Day, George, Cpl

Deceased
 
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 Service Details
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Last Rank
Corporal
Last Primary MOS
0311-Rifleman
Last MOSGroup
Infantry
Primary Unit
1970-1977, US Air Force
Service Years
1942 - 1945

Corporal

 
 

 Last Photo 
 Personal Details 

59 kb

Home State
Iowa
Iowa
Year of Birth
1925
 
This Military Service Page was created/owned by Cpl Steven Ryan (LoneWolf) to remember Marine Cpl George Day.

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Contact Info
Home Town
Not Specified
Last Address
Sioux City

Date of Passing
Jul 27, 2013
 
Location of Interment
Not Specified
Wall/Plot Coordinates
Not Specified

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 Additional Information
Last Known Activity
Col. George "Bud" Day is a veteran of more than 35 years military service. He served 30 months in the South Pacific during WW II as an enlisted member with the US Marine Corps. He attended college after WW II on the GI bill, acquiring a B.S. and a Juris Doctor degree in 1949. He served as an Army reservist, and Army guardsman between WW II and Korea, and was given a direct appointment as a 2nd Lt. He was commissioned a 2d Lt in the USAF in 1950, and recalled to active duty. Bud graduated from pilot training as a jet pilot in 1952.


Colonel Day's decorations include our nation's highest -
Medal of Honor, Air Force Cross, Air Force Distinguished Service Medal, Silver Star, Legion of Merit, Distinguished Flying Cross, Bronze Star w/2 clusters & Combat V, Bronze Star for merit, Air
Medal w/9 clusters, Purple Heart w/3 clusters, POW Medal and other WW II, Korea and Vietnam service awards and medals.





DAY, GEORGE EVERETT "BUD" (POW)

Colonel, U.S. Air Force
Misty Super FAC's F-100 Squadron, Phu Cat Air Base, Vietnam
Date of Action: July 16 - October 14, 1969

Citation:

The Air Force Cross is presented to George Everett "Bud" Day, Colonel, U.S. Air Force, for extraordinary heroism in military operations against an opposing armed force as a Prisoner of War in North Vietnam from 16 July 1969 to 14 October 1969. During this period, Colonel Day was subjected to maximum punishment and torture by Vietnamese guards to obtain a detailed confession of escape plans, policies, and orders of the American senior ranking officer in the camp, and the communications methods used by the Americans interned in the camp. Colonel Day withstood this punishment and gave nothing of value to the Vietnamese, although he sustained many injuries and open wounds to his body. Through his extraordinary heroism and willpower, in the face of the enemy, Colonel Day reflected the highest credit upon himself and the United States Air Force.


Other Award: Medal of Honor (Vietnam)


   
Other Comments:
US AIRFORCE MEDAL OF HONOR



DAY, GEORGE E.

Rank and organization: Colonel (then Major), U.S. Air Force, Forward Air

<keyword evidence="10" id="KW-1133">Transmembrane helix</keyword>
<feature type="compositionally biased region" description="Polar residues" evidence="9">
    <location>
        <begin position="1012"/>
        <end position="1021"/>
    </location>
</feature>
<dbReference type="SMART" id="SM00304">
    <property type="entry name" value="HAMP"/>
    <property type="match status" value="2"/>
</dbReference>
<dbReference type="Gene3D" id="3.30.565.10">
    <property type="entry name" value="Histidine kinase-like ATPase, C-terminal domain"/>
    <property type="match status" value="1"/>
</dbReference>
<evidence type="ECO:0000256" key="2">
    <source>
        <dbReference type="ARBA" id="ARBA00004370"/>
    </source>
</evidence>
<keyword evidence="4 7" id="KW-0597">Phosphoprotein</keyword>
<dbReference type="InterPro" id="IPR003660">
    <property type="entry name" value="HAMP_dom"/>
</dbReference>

Controller Pilot of an F-100 aircraft

Place and date: North Vietnam, 26 August 1967



Citation:

On 26 August 1967, Col. Day was forced to eject from his aircraft over North
Vietnam when it was hit by ground fire. His right arm was broken in 3
places, and his left knee was badly sprained. He was immediately captured by
hostile forces and taken to a prison camp where he was interrogated and
severely tortured. After causing the guards to relax their vigilance, Col.
Day escaped into the jungle and began the trek toward South Vietnam. Despite
injuries inflicted by fragments of a bomb or rocket, he continued southward
surviving only on a few berries and uncooked frogs. He successfully evaded
enemy patrols and reached the Ben Hai River, where he encountered U.S.
artillery barrages. With the aid of a bamboo log float, Col. Day swam across
the river and entered the demilitarized zone. Due to delirium, he lost his
sense of direction and wandered aimlessly for several days. After several
unsuccessful attempts to signal U.S. aircraft, he was ambushed and
recaptured by the Viet Cong, sustaining gunshot wounds to his left hand and
thigh. He was returned to the prison from which he had escaped and later was
moved to Hanoi after giving his captors false information to questions put
before him. Physically, Col. Day was totally debilitated and unable perform
even the simplest task for himself. Despite his many injuries, he continued
to offer maximum resistance. His personal bravery in the face of deadly enemy
pressure was significant in saving the lives of fellow aviators who were
still flying against the enemy. Col. Day's conspicuous gallantry and
intrepidity at the risk of his life above and beyond the call of duty are in
keeping with the highest traditions of the U.S. Air Force and reflect great
credit upon himself and the U.S. Armed Forces.


   
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 Enlisted/Officer Basic Training
  1942, Boot Camp (Parris Island, SC)
 Unit Assignments
USMC (United States Marine Corps)US ArmyArmy National GuardUS Air Force
  1942-1945, USMC (United States Marine Corps)
  1945-1949, US Army
  1948-1949, Army National Guard
  1950-1951, US Air Force
  1952-1958, US Air Force
  1959-1966, US Air Force
  1967-1967, US Air Force
  1969-1969, US Air Force
  1970-1977, US Air Force
 Combat and Non-Combat Operations
  1942-1942 Guadalcanal Campaign (1942-43)/Battle of Cape Esperance (Second Savo)
  1942-1942 Guadalcanal Campaign (1942-43)/Battle of Eastern Solomons (Stewart Island)
  1952-1952 Korean War/Korea, Summer-Fall 1952
  1967-1968 Vietnam War/Counteroffensive Phase III Campaign (1967-68)
  1969-1969 An Hoa Combat Base (Arizona Territory)
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